The Future of Darren Wilson and Police Abuse

Darren WilsonDarren Wilson has resigned from the Ferguson Police Department. In a statement, he claimed that he did not want to put the “residents and police officers of the City of Ferguson at risk.” And I suppose that is a better way to put it than, “I will be too busy with my ghostwriter and video acting courses.” And who can blame him? One needs to take advantage of these opportunities. I mean, how likely is it that he is going to get another opportunity to kill an unarmed teenager and walk away from even an indictment? I’ve predicted a six-figure book deal, but it is entirely possible that he could get over a million dollars. There are a lot of conservatives for whom he is now a hero.

I was surprised, however, to have a conversation with my father Thanksgiving night. Despite his hour per day of Fox News, he completely sided with Michael Brown. He didn’t find Wilson’s story credible. And interestingly, what he had a problem with was a minor statement. According to Wilson, the first thing he said to Brown and his friend Dorian Johnson was, “Hey guys, why don’t you walk on the sidewalk?” My conservative father just couldn’t get past that. Despite the fact that my father has never been in any trouble (he’s never spent a moment in jail), his interactions with the police have generally been very negative. And one thing is for certain: officers never ask people to do something, they tell them what to do. And Dorian Johnson’s quote sounds right, “Get the f*** on the sidewalk!”

Michael BrownWhat bothered me at Thanksgiving was that there was a lot of mention of the size of Michael Brown — by mostly non-political people. Michael Brown was 6'-4" and 290 pounds. No one was aware that Darren Wilson was also 6'-4", although lighter: only 220 pounds. The information that seems to have made it into the minds of the casual news consumer is, “I felt like a five-year-old holding on to Hulk Hogan.” It is poetic, but as such, it should be taken lightly. (There is the other way of looking at it: Darren Wilson is so used to manhandling smaller people, that dealing with someone larger really did frighten him.)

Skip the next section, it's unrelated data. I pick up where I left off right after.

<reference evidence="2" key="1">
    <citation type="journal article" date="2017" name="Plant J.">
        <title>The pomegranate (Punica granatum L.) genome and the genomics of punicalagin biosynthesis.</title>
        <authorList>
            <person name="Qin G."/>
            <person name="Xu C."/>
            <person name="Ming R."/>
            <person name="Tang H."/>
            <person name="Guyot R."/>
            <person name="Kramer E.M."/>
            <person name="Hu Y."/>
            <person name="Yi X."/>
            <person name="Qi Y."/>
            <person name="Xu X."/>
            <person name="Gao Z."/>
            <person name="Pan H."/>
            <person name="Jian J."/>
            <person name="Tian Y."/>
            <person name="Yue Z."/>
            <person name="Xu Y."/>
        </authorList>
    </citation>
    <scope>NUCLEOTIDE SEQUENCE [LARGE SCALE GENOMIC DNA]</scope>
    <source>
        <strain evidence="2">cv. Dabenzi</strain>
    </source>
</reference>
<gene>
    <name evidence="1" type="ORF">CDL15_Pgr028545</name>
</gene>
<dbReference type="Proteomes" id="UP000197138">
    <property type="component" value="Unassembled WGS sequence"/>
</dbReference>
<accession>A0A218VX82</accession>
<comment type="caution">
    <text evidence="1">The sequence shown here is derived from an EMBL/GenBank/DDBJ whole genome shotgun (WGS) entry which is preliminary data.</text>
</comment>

Despite my experience with my father, my takeaway from Thanksgiving is that the whole Michael Brown shooting will be remembered inaccurately and badly in the public sphere. It will be that Brown was a thug who maybe didn’t deserve to die, but who brought it on himself. And even worse, it will be seen as a case where the police officer acted appropriately. It will be yet another instance that separates the white and black communities. The white community will continue to think that cops are generally okay guys doing a hard and dangerous jobs. And the black community will continue to think that cops have chips on their shoulders and treat people of color as though they are guilty until proven otherwise. No one who reads this site can be confused about who I think is right.

There was always a problem with the Michael Brown case. The problems with policing and the criminal justice system are not about any particular person, police force, city, or region. People tend to overestimate the age of black children and to assume they are more dangerous than white children. This is not a problem with bad people. It is a systemic problem — dating back hundreds of years. It requires systemic solutions, and they start with economics. If we don’t look broadly at the problem, we will continue on with the white majority continuing to learn the wrong lessons from these pointless deaths.


I think that dealing with our economic problems is the most important thing to do because it has the broadest effect. But there are more specific things that we should do that would have greater immediate effects. In particular, I think that the police officers and prosecutors should be held accountable for what they do on the job. For example, Ricky Jackson and Wiley Bridgeman were shown to be innocent and released from prison 39 years after the crime. Regardless of what happens to them, nothing will happen to the police and the prosecutors who railroaded them. People claim to be for the death penalty because it disincentivizes murder, but no such concern exists when it is government officials using the system to kill innocent people. But the big problem is that the white community by and large thinks such things are just unfortunate errors in the system rather than what they are: explicit designs of the system.

This entry was posted in Politics by Frank Moraes. Bookmark the permalink.

About Frank Moraes

Frank Moraes is a freelance writer and editor online and in print. He is educated as a scientist with a PhD in Atmospheric Physics. He has worked in climate science, remote sensing, throughout the computer industry, and as a college physics instructor. Find out more at About Frank Moraes.

Leave a Reply

Your email address will not be published. Required fields are marked *